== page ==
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Publication numberUS8054032 B2
Publication typeGrant
Application numberUS 12/106,868
Publication dateNov 8, 2011
Filing dateApr 21, 2008
Priority dateJul 30, 2007
Fee statusPaid
Also published asCN101359879A, CN101359879B, US20090034303
Publication number106868, 12106868, US 8054032 B2, US 8054032B2, US-B2-8054032, US8054032 B2, US8054032B2
InventorsSibaprasad Chakrabarti, Gregory S. Smith, James M. Nagashima, Brian A. Welchko, Milun Perisic, George John
Original AssigneeGM Global Technology Operations LLC
Export CitationBiBTeX, EndNote, RefMan
External Links: USPTO, USPTO Assignment, Espacenet
Discontinuous pulse width modulation for double-ended inverter system
US 8054032 B2
Abstract
Systems and methods are provided for controlling a double-ended inverter system having a first inverter and a second inverter. The method comprises determining a required output current and determining a desired second inverter current. The method further comprises determining a second inverter switching function, wherein only a selected leg in the second inverter is modulated at a duty cycle, determining a first inverter switching function based on the second inverter switching function, and modulating the first inverter and the second inverter using the first inverter switching function and the second inverter switching function.
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Claims(20)
1. A method for controlling a double-ended inverter system having a first inverter and a second inverter, the second inverter having a first leg associated with a first phase current, a second leg associated with a second phase current, and a third leg associated with a third phase current, when the first phase current is greater than the second phase current and the third phase current, the method comprising:
if the first phase current is greater than a desired second inverter current:
modulating the first leg at a first duty cycle; and
clamping the second leg and the third leg to a negative voltage rail of the second inverter; and
if the first phase current is less than the desired second inverter current:
clamping the first leg to a positive voltage rail of the second inverter; and
if the second phase current is greater than zero:
clamping the third leg to the negative voltage rail; and
modulating the second leg at a second duty cycle.
2. The method of claim 1, further comprising determining the first duty cycle by dividing the desired second inverter current by the first phase current.
3. The method of claim 1, further comprising determining the second duty cycle by dividing a difference between the desired second inverter current and the first phase current by the second phase current.
4. The method of claim 1, wherein determining the first duty cycle is governed by the relationship
d a 2 = i d c 2 i a 2 ,
where ia2 is the first phase current, idc2 is the desired second inverter current, and da2 is the first duty cycle.
5. The method of claim 1, wherein determining the second duty cycle is governed by the relationship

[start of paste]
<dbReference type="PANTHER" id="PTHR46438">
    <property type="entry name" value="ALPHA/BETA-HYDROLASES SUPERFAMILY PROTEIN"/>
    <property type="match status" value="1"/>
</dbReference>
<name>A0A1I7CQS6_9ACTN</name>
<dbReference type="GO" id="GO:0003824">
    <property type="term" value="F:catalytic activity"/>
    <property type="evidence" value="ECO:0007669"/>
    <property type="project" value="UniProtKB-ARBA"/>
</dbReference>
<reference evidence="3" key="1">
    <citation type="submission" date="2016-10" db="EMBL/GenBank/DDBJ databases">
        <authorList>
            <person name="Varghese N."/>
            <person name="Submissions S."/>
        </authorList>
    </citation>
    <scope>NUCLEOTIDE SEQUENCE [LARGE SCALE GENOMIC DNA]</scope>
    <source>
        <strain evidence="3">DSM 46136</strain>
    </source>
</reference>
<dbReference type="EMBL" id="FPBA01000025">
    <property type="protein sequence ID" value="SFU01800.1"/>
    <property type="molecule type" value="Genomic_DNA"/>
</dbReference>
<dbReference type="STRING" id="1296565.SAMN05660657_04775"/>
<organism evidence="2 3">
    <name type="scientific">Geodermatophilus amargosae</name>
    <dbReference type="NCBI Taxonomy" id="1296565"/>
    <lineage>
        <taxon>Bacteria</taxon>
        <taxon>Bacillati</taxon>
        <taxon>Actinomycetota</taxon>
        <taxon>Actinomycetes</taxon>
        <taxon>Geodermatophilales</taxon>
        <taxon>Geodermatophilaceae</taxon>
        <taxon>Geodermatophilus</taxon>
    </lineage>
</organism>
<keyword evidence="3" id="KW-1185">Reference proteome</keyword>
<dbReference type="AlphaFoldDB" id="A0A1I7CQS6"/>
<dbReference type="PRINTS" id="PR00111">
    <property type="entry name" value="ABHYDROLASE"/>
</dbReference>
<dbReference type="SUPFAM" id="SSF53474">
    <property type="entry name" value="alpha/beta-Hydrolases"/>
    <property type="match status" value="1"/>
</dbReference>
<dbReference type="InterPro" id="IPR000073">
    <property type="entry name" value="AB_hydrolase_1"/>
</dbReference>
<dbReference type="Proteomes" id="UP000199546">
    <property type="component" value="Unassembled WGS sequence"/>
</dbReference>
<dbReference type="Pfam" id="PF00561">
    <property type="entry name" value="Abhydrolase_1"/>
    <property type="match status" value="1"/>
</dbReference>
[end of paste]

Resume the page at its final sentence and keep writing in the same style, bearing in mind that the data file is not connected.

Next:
d b 2 = i dc 2 - i a 2 i b 2 ,
where ib2 is the second phase current and db2 is the second duty cycle.
6. The method of claim 1, further comprising:
if the first phase current is less than the desired second inverter current and if the third phase current is greater than zero:
clamping the second leg to the negative voltage rail;
determining a third duty cycle by dividing a difference between the desired second inverter current and the first phase current by the third phase current; and
modulating the third leg at the third duty cycle.
7. The method of claim 6, wherein determining the third duty cycle is governed by the relationship
d c 2 = i dc 2 - i a 2 i c 2 ,
where ic2 is the third phase current and dc2 is the third duty cycle.
8. The method of claim 1, further comprising:
determining a first inverter switching function; and
modulating the first inverter according to the first inverter switching function.
9. The method of claim 8, wherein determining the first inverter switching function is based on a desired motor current and a second inverter switching function, such that voltage across a motor coupled to the first inverter and the second inverter is sinusoidal.
10. A method for controlling a double-ended inverter system having a first inverter and a second inverter, the second inverter having a first leg associated with a first phase current (ia2), a second leg associated with a second phase current (ib2), and a third leg associated with a third phase current (ic2), the method comprising:
determining a desired second inverter current (idc2); and
if ia2≧ib2 and ia2>ic2 and ia2≧idc2:
modulating the first leg at a first duty cycle; and
clamping the second leg and the third leg to a negative voltage rail of the second inverter;
if ib2>ia2 and ib2≧ic2 and ib2≧idc2:
modulating the second leg at a second duty cycle; and
clamping the first leg and the third leg to the negative voltage rail; and
if ic2≧ia2 and ic2>ib2 and ic2≧idc2:
modulating the third leg at a third duty cycle; and
clamping the first leg and the second leg to the negative voltage rail.
11. The method of claim 10, further comprising:
determining a first inverter switching function; and
modulating the first inverter according to the first inverter switching function.